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The Old Settlers Trail

Narrative and photos contributed by Gary Acquaviva
(click on smaller images to view larger ones)

The Old Settlers Trail is not only one of the Great Smoky Mountain National Park's most historical trails, it's also one of the most interesting. OST Trail markerHistorical and interesting in that its landmarks set it apart from other trails found in the park. It's also one of the smoother and less rocky trails. On top of that, you have its biological diversity, which gives it three distinguishing features. To reach the trail, start out in the Greenbrier area, about 4 miles from Gatlinburg and approximately 12.3 miles from Cosby, Tennessee. It may also be accessed 1.2 miles up Albright Grove trail, which is about 2.3 miles west of Cosby, on state road 321. You'll then turn toward the GSMNP onto Baxter Rd. Make your way through a quaint mountain subdivision to Laurel Springs Road; turn right and drive a few hundred yards until you come upon a gated gravel road to the left. As long as you do not block the gated entrance, you are permitted to park along the road. Near the Steiner Bell Lodge parking lot, which is about 13 miles from Cosby and about a half mile up the lodge driveway, another lesser known entrance exists. The trail begins next to the left side of the parking lot and descends about 700 yards down in to a rather marshy area where a post-marker stands. Beyond the field and up to the right on a hill you'll see an old cemetery. Still, the path to the Old Settlers Trail goes left and leads to another post-marker. The following entries will describe hikes east of the Greenbrier area of the national park. This entrance lies about four miles east of Gatlinburg. The Little Pigeon River follows the road into the park, past the ranger station, a picnic area, and under a wooden bridge. Make a left across the bridge, proceed over another smaller bridge, and yet another larger bridge. You'll notice a parking area and a sign to Old Settlers Trail on the left side of the road where the trail begins.

Old Settlers Trail Hike Map

Bird Creek

The Old Settlers Trail makes its first creek crossing at Bird Creek. For the hardier hiker, a trip up the west side of the creek might be the order of the day. There you will find what's left of a few old homesteads - four that once flourished along this creek. There is still the remains of one fireplace a few hundred yards up the creek, but more picturesque ones can be found further down the Old Settlers Trail. Two large stone outcroppings come into view to your right about 100 yards apart, and then the path starts to climb a small ridge beside the river. As you pass a growth of rhododendron, the river can be seen down below. The river takes a curve around the ridge and crosses a small tributary after its dissension. One of the aforementioned home sites stood, at one point, up in this small valley. To the left, the astute observer will see the old-road bed. As the trail merges with the road, they eventually become one. The adventurous are encouraged to follow the old road to the river and discover, upstream, the remains of which once held a walk bridge over the river.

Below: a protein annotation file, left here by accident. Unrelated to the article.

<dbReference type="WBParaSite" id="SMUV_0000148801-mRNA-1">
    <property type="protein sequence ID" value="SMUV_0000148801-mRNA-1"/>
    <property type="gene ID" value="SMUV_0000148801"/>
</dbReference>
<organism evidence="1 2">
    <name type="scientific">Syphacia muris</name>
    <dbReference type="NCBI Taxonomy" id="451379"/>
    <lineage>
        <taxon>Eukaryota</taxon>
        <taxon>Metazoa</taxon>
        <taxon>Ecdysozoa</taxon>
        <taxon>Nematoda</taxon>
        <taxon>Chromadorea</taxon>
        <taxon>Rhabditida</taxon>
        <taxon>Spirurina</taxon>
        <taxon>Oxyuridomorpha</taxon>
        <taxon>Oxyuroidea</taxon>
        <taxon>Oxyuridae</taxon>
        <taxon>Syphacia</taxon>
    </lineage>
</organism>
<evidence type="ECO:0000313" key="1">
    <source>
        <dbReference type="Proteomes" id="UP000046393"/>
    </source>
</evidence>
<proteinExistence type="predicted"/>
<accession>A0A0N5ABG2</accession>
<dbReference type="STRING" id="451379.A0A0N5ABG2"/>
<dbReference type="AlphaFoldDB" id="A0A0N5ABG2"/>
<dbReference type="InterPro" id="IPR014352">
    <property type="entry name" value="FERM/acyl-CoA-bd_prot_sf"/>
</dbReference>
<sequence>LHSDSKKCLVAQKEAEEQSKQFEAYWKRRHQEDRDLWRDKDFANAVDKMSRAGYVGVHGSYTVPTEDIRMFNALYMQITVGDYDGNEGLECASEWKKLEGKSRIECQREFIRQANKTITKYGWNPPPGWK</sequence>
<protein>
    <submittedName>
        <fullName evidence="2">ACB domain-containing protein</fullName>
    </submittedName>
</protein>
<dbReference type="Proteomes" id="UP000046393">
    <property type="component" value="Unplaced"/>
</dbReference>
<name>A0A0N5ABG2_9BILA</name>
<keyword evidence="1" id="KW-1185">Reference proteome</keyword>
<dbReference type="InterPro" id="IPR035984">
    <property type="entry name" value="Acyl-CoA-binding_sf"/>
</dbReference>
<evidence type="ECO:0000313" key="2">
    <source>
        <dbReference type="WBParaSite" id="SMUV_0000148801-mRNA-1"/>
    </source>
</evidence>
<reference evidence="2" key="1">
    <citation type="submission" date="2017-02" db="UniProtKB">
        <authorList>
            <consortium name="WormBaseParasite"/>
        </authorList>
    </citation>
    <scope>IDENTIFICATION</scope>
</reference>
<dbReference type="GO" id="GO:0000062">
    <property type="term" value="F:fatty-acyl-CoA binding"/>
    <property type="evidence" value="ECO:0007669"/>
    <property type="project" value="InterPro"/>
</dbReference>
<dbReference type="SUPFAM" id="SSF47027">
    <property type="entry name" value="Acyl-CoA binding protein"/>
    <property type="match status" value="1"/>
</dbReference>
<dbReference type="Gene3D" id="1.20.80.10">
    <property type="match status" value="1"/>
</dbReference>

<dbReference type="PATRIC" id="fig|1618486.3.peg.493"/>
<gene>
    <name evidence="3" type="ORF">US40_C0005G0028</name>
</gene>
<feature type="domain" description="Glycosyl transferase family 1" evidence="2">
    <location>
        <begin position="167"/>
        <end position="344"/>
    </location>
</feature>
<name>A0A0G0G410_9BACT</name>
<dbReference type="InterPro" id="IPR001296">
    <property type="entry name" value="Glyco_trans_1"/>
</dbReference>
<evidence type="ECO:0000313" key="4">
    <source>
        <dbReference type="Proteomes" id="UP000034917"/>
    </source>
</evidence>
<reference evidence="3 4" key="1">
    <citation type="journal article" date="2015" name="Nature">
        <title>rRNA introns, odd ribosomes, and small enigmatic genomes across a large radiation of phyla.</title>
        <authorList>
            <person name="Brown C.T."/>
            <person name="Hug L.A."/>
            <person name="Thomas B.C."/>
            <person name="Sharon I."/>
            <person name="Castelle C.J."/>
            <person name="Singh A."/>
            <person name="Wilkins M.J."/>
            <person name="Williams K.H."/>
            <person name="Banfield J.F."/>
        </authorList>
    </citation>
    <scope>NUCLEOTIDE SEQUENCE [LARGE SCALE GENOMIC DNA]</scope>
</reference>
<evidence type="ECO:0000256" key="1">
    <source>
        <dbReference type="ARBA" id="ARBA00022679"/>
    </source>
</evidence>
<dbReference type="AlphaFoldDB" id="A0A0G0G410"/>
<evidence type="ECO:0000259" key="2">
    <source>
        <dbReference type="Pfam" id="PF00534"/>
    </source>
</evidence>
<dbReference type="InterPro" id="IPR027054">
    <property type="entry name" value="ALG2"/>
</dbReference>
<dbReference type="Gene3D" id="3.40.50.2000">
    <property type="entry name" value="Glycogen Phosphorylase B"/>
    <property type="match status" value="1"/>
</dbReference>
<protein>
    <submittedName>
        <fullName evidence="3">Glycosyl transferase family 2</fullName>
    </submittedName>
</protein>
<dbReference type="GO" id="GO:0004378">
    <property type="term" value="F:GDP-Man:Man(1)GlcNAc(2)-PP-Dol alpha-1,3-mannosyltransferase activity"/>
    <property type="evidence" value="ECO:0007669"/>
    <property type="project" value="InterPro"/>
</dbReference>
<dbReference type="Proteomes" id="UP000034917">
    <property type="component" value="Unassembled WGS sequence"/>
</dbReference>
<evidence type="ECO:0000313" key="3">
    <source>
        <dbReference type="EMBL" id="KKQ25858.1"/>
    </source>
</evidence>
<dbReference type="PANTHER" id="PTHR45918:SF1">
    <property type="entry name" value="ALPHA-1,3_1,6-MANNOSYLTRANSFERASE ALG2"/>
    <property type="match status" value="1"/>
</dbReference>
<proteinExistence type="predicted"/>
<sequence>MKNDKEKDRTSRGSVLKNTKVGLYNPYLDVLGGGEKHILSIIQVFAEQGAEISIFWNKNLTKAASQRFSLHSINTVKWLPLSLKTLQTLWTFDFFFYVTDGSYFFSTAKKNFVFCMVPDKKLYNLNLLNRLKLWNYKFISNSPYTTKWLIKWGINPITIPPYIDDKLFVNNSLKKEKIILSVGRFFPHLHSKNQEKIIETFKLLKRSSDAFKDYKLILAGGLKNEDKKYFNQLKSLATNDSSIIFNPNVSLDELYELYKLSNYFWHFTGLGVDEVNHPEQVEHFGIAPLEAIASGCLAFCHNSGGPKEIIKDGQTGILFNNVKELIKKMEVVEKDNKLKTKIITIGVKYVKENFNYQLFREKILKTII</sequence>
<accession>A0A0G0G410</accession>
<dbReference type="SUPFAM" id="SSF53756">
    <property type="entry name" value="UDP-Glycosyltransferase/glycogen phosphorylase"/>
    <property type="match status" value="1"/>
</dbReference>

Little Bird Creek

The trail continues on to Little Bird valley. On the right, hikers will come across one short stone wall and then a second as the trail narrows between the stone wall and the creek. While some say they were used to keep livestock; others said that the walls were used as boundary lines. After crossing over the creek, the path continues up the valley parallel to Little Bird Creek's left fork. On the right, there is a tree with a metal tag posted to it with a white pipe behind the tree. These pipes are used for park research. The trail then takes a turn to the west and crosses over a deep trench that, during rainy seasons, takes on the overflow of Little Bird Creek's left fork. In the trench, you can see the remains of what once supported a small bridge. For a few hundred yards, the path climbs up alongside the left fork. Another short wall of stones, across the drainage area, can be seen to the south. A bit further along, the homestead belonging to the wall of stones can be seen at the point where the trail veers perpendicular to the left fork of Little Bird Creek. The Old Settlers Trail then zigzags north and west numerous times as it gradually climbs Copeland Divide. To the north, hikers can see the ridge of Copeland Divide. It passes through a forest of young oaks, hemlocks, maples, and sassafras. The path continues toward a shagbark hickory and a large 100-year-old oak tree as it approaches the Copeland Ridge crest. The trail then makes a 20-degree east-northeast turn heading towards a flat area on the ridge top and continues at a 2200' elevation for several hundred yards. After cresting the ridge, the trail descends on the northern side with a large hollow paralleling the path on the left. This is Copeland Creek's watershed area. The Old Settlers Trail zigzags north and east as it continues in an east-northeast direction. When the leaves have fallen in the late fall and winter, the trail darkens as it slowly transforms into a hemlock forest. Hikers pass an unusually large holly tree on the right as the trail gradually climbs back up to 2200'. You'll pass between two large old oaks here. This is as good of a place as any on this trail to take a rest or have a snack. Once you get back on the trail, it descends past a large, split tulip poplar tree on the left and cuts back and forth through hollows continuing on its east-northeast course. The trail will lead you through a deciduous forest, a pine forest and into another cluster of pines as it approaches Copeland Creek.